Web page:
May 16, 2014

The Victoria Day long weekend marks the unofficial opening of cottage season.  Unfortunately, in Ontario, spring is delayed, the lakes are cold, and snow still lingers on the forest floor (trilliums be damned).  Nevertheless, a cottage case is just what the judge ordered to mark the start of the season.

Clarke v. Johnson is a 2014 Ontario Court of Appeal case.  Martha owned property on a lovely island which was used as a summer residence.  Martha’s son-in-law, Don, built a cabin on the island.  He maintained and used the cabin for 20 years, paying all of the associated expenses, including taxes and insurance.  Don also improved the cottage over the years with Martha’s knowledge and appreciation.  In fact, Martha allowed Don to continue to stay at the cabin even after he separated from Martha’s daughter.

Unfortunately, Don and his adult son, Westley, had a falling out.  Don barred Westley from using the cabin.  Martha was not pleased that her grandson no longer had access to the island and promptly banned Don and changed the locks.  Don brought an action to restore his access to the cabin based on Martha’s unjust enrichment and equitable estoppel (Martha could not deny access to Don based on her previous actions).

According to the trial judge, Don established his claim for unjust enrichment and proprietary estoppel even though Martha was the owner of the property.  However, the remedy crafted by the trial judge was somewhat unorthodox in that the judge ordered that Don had an irrevocable licence to use the cabin.  Monetary damages were inadequate given the “significant emotional attachment” that existed between Don and the cabin (an attachment that would not surprise any cottage owner).  A licence adequately balanced Don’s reasonable expectations against Martha’s ownership rights.  While the C.A. recognized that the imposition of a constructive trust generally made the claimant the beneficial owner of the property, the trial judge had appropriately crafted a narrower remedy (the C.A. also opined that an irrevocable licence was also an appropriate remedy for proprietary estoppel).  The irrevocable licence “represented the minimum equity to do justice in the circumstances”.  The remedy matched the reasonable expectations of the parties – Don could use the cottage for his lifetime, regulate its use and even bar Westley.  However, when Don could no longer use the cottage, it was Martha’s to gift to her grandson.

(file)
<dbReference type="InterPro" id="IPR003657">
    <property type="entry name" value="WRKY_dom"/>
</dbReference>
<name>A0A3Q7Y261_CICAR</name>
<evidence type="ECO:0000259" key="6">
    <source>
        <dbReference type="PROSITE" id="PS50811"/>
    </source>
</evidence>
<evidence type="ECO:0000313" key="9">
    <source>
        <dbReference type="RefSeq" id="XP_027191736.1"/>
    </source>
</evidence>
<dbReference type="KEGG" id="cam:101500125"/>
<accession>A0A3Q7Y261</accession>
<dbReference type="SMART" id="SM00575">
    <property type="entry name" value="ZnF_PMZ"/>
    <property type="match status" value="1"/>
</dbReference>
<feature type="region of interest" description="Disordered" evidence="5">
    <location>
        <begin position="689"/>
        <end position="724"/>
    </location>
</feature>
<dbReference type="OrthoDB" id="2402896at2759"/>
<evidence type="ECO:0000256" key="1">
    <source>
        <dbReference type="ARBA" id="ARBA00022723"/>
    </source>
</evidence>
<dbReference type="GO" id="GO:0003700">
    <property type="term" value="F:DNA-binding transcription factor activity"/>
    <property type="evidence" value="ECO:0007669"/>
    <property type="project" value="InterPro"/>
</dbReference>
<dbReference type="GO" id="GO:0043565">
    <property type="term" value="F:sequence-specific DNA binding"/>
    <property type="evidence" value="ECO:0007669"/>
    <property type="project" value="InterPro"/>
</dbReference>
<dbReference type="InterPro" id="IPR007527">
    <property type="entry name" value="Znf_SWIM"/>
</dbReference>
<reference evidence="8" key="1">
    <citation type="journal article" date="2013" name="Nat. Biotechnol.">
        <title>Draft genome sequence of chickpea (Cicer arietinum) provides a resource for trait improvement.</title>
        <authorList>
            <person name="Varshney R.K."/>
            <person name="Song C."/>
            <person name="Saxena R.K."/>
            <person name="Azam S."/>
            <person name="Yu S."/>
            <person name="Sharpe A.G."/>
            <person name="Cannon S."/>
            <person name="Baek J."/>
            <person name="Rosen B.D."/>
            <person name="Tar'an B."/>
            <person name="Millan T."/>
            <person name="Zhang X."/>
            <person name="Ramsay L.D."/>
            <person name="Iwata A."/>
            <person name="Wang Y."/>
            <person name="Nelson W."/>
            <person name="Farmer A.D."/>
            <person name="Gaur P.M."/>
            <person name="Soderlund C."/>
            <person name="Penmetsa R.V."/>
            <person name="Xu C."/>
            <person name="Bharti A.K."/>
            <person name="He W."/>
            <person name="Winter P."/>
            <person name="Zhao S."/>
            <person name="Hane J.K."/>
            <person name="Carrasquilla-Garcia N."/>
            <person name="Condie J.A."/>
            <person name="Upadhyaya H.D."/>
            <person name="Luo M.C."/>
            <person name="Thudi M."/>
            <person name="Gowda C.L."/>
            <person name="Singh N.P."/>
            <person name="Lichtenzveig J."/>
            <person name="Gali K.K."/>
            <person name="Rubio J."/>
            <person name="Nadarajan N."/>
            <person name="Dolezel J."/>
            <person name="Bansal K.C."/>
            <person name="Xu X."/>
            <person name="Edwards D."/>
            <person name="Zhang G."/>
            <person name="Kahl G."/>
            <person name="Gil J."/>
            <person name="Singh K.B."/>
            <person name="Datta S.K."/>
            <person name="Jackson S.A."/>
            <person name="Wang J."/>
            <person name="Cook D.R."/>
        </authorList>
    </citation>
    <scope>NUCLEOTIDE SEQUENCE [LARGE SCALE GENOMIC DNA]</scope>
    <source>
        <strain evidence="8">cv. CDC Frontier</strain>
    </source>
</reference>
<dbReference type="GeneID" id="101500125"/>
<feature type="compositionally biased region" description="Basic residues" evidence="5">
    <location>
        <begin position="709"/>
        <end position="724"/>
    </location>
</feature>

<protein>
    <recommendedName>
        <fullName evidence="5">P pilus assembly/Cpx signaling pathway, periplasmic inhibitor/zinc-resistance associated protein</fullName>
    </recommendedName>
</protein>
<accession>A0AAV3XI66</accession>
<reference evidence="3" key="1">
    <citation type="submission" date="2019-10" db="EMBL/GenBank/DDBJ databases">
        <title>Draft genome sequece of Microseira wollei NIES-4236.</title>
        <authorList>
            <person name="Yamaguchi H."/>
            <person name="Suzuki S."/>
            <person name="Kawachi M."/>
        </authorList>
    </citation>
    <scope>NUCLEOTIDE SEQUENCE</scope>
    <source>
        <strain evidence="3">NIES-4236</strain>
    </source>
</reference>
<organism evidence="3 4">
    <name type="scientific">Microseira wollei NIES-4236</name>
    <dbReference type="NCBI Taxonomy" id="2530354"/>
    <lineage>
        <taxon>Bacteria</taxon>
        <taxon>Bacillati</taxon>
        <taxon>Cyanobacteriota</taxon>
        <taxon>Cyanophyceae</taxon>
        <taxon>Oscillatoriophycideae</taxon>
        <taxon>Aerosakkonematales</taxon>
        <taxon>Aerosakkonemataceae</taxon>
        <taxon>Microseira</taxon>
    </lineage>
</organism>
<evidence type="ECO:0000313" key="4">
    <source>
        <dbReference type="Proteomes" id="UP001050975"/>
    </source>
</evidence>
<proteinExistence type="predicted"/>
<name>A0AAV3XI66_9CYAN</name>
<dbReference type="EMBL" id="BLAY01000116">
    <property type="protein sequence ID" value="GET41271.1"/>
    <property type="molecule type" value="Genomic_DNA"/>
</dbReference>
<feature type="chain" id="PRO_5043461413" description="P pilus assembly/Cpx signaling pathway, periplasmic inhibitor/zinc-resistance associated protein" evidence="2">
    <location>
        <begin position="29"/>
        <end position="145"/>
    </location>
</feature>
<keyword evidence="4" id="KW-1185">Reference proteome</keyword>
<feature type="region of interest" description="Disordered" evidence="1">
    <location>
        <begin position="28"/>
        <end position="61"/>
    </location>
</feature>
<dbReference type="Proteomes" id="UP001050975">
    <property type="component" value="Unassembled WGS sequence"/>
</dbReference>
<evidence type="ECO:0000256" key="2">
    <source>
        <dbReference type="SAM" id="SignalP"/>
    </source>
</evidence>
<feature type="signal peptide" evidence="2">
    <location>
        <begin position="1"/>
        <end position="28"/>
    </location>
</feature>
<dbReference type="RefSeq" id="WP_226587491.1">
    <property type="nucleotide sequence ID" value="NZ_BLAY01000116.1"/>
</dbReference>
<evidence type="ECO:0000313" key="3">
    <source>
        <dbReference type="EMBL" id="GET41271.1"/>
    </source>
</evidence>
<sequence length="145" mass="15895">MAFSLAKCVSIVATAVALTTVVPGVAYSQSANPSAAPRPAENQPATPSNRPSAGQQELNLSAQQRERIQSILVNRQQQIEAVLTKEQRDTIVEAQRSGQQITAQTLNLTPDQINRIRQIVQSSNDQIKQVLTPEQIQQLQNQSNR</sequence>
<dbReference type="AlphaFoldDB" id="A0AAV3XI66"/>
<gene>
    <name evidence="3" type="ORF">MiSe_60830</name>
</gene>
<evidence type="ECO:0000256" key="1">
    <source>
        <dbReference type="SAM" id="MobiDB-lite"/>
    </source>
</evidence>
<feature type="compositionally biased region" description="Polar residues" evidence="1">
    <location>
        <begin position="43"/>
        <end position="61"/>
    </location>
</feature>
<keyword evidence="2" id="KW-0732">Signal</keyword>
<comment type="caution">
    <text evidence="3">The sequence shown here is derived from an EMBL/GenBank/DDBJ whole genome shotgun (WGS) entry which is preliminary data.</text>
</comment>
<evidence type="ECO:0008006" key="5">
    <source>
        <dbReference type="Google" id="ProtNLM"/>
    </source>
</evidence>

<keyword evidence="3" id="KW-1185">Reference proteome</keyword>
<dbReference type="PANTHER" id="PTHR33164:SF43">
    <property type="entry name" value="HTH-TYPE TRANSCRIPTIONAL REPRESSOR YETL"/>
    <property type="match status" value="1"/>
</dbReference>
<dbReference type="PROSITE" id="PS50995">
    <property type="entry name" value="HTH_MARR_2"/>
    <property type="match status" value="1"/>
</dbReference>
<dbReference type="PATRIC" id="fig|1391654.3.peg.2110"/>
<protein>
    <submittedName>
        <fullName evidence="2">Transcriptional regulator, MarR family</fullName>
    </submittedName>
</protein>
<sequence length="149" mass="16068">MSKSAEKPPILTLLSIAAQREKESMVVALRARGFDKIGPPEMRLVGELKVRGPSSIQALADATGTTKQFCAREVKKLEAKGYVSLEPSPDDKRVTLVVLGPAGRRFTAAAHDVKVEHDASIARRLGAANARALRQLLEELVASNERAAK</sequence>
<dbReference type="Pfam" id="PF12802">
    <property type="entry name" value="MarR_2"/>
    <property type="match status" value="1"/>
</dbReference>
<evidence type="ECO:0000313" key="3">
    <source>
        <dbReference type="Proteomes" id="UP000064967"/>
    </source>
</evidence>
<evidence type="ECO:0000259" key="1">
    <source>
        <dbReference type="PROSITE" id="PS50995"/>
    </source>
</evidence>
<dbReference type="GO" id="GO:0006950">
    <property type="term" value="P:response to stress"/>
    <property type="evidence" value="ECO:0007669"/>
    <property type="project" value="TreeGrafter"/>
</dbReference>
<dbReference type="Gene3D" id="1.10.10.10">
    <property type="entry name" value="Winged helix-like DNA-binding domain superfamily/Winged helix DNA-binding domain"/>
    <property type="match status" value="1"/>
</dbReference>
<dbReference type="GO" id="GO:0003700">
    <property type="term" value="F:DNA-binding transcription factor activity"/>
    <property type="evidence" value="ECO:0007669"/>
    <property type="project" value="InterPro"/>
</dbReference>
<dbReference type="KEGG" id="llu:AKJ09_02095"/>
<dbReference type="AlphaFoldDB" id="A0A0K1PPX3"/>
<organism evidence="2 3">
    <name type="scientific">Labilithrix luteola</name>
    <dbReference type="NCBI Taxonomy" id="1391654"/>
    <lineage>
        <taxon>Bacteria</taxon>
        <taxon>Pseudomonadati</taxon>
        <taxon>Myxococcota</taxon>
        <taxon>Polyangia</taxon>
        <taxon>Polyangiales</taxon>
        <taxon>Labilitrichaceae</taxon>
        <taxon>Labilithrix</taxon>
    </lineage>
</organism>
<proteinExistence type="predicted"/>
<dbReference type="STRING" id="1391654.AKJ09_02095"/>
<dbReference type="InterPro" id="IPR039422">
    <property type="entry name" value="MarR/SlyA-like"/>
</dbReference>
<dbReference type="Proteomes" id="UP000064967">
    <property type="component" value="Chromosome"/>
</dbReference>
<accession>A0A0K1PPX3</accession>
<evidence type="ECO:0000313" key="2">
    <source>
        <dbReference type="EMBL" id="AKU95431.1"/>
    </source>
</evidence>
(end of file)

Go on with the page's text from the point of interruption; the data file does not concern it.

What’s the take away?  Cottages, cabins, chalets and summer homes are a wellspring of memories and litigation.  However, when faced with intractable family disputes, the courts will try and craft remedies that are both reasonable and proportionate.  The advantage of pleading unjust enrichment and proprietary estoppel is that both concepts are flexible and allow for flexible (read elastic) remedies.

Happy Litigating or, dare I say it, Happy Cottaging.